Illuin and Ormal were great lamps which once stood respectively at the northern and southern ends of Arda in primeval times, during the Spring of Arda.
After the Valar entered the world, there was a misty light veiling the barren ground. The Valar took this light and concentrated it into two large lamps.[source?]
Aulë forged great towers on which to place the Lamps, one in the furthest north, Helcar, and another in the deepest south, Ringil. Varda filled them with light and Manwë hallowed them.
In the center of Middle-earth, where the light of the Lamps mingled and the vegetation of Yavanna was richer, was the Great Lake and the island Almaren, where the Valar first dwelt.
The lamps were destroyed by an assault by Melkor. Their fall was cataclysmic: The symmetry of Arda was destroyed as the weight of the lamps broke continents and their fire burned the land, such that the original design of the Valar, including Almaren, was undone forever. The Valar did what they could to hinder the damage as Melkor their Enemy and his hosts fled back to Utumno. As they didn't know when or where the Children of Eru would come into the world, they were afraid to rend the Earth again.
At the site where Illuin fell, the inland sea of Helcar was formed, of which Cuiviénen was a bay. There was also the Sea of Ringil to the south, perhaps associated with the roots of Ormal.
Almaren was also destroyed, and after repairing some of the damage done by the resulting tumult, the Valar left Middle-earth for Valinor. There the Valar created the Two Trees, which were also a pair of gold and silver light, as the Two Lamps before them.
Other versions of the legendarium
Christopher Tolkien noted that the story of the Lamps in its early stage was very different from the published Silmarillion.
According to older writings not used in the published The Silmarillion, the Valar wanted peace with Melkor, and decided to ask his assistance: they wished to fix the lamps upon Arda's ground. Melkor, black with hate and envy of the rest of the Valar, agreed to help. He gave Aulë a substance which was both sturdy and strong: ice, which was unknown to the Valar. Melkor bided his time and allowed the Valar to do as they wished until the fateful day when the Lamps' light and heat melted the ice and crashed upon Arda, flooding it with water and darkness.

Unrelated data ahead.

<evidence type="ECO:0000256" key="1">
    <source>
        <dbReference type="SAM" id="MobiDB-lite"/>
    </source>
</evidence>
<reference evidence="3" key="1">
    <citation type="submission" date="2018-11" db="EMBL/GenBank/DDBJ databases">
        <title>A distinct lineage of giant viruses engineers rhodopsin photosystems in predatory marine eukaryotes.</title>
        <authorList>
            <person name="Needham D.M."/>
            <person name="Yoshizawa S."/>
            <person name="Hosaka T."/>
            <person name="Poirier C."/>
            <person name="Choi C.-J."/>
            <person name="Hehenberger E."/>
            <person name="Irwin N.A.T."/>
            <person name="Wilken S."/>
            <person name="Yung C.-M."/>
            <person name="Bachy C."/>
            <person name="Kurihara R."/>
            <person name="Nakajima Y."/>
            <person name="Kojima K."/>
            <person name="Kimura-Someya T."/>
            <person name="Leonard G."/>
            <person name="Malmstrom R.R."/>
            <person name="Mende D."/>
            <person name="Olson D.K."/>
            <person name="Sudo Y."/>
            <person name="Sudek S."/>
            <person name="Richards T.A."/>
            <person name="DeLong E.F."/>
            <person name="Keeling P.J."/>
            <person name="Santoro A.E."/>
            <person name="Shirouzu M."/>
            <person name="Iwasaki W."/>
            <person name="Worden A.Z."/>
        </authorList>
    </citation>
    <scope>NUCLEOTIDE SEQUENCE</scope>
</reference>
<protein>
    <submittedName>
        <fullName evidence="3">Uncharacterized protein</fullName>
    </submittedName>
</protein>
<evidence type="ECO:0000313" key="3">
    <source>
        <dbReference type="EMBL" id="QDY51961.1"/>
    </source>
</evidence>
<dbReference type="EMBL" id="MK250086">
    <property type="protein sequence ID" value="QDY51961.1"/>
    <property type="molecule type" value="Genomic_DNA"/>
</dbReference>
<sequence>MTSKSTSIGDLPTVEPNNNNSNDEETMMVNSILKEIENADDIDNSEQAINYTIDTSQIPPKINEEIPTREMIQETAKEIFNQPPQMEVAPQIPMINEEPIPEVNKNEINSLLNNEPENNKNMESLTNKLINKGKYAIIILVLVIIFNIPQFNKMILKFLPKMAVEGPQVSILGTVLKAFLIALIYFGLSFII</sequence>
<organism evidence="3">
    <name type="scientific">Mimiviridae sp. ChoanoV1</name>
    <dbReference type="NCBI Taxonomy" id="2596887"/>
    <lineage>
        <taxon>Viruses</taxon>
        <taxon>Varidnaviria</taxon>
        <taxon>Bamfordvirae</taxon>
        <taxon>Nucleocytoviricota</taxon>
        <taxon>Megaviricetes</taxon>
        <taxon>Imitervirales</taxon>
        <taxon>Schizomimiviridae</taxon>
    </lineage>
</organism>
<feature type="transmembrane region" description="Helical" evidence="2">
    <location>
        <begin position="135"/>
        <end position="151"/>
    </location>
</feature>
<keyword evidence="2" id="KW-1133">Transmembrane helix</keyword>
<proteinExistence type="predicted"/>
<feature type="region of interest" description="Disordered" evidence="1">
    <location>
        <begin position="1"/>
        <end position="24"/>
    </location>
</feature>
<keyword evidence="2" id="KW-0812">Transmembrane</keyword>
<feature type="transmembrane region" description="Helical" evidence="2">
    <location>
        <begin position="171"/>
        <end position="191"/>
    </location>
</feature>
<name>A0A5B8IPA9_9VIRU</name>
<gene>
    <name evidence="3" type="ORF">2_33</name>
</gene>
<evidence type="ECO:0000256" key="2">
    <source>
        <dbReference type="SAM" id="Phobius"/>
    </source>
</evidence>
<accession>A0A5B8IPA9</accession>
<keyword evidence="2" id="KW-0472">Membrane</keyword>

The one remaining influence from the older version of the story was that the fall of the towers created inland seas, a vestige of the notion that the towers had been made of ice that melted.
In Tolkien's latest writings where Arda was a round world from its beginning, the Two Lamps never truly existed and were instead a subject of Númenórean mythology.
- ↑ 1.0 1.1 1.2 J.R.R. Tolkien, Christopher Tolkien (ed.), The Silmarillion, "Quenta Silmarillion: Of the Beginning of Days"
- ↑ "of the Valar ", Encyclopedia of Arda (accessed 27 March 2020)
- ↑ J.R.R. Tolkien, Christopher Tolkien (ed.), The Book of Lost Tales Part One, "III. The Coming of the Valar and the Building of Valinor": "Notes and Commentary", p. 87
- ↑ J.R.R. Tolkien, Christopher Tolkien (ed.), Morgoth's Ring, "Part Five. Myths Transformed"
|Constellations||Anarríma · Durin's Crown · Menelmacar · Remmirath · Soronúmë · Telumendil · Valacirca · Wilwarin|
|Stars||Alcarinquë · Borgil · Carnil · Elemmírë · Helluin · Luinil · Lumbar · Morwinyon · Nénar · Star of Eärendil · Til|
|The Airs||Aiwenórë · Fanyamar · Ilmen · Menel · Vaiya · Veil of Arda · Vista|
|Narsilion||Arien · Moon (Isil, Ithil, Rána) · Sun (Anar, Anor, Vása) · Tilion|
|See also||Abyss · Arda · Circles of the World · Eä · Timeless Halls · Two Lamps · Two Trees · Void|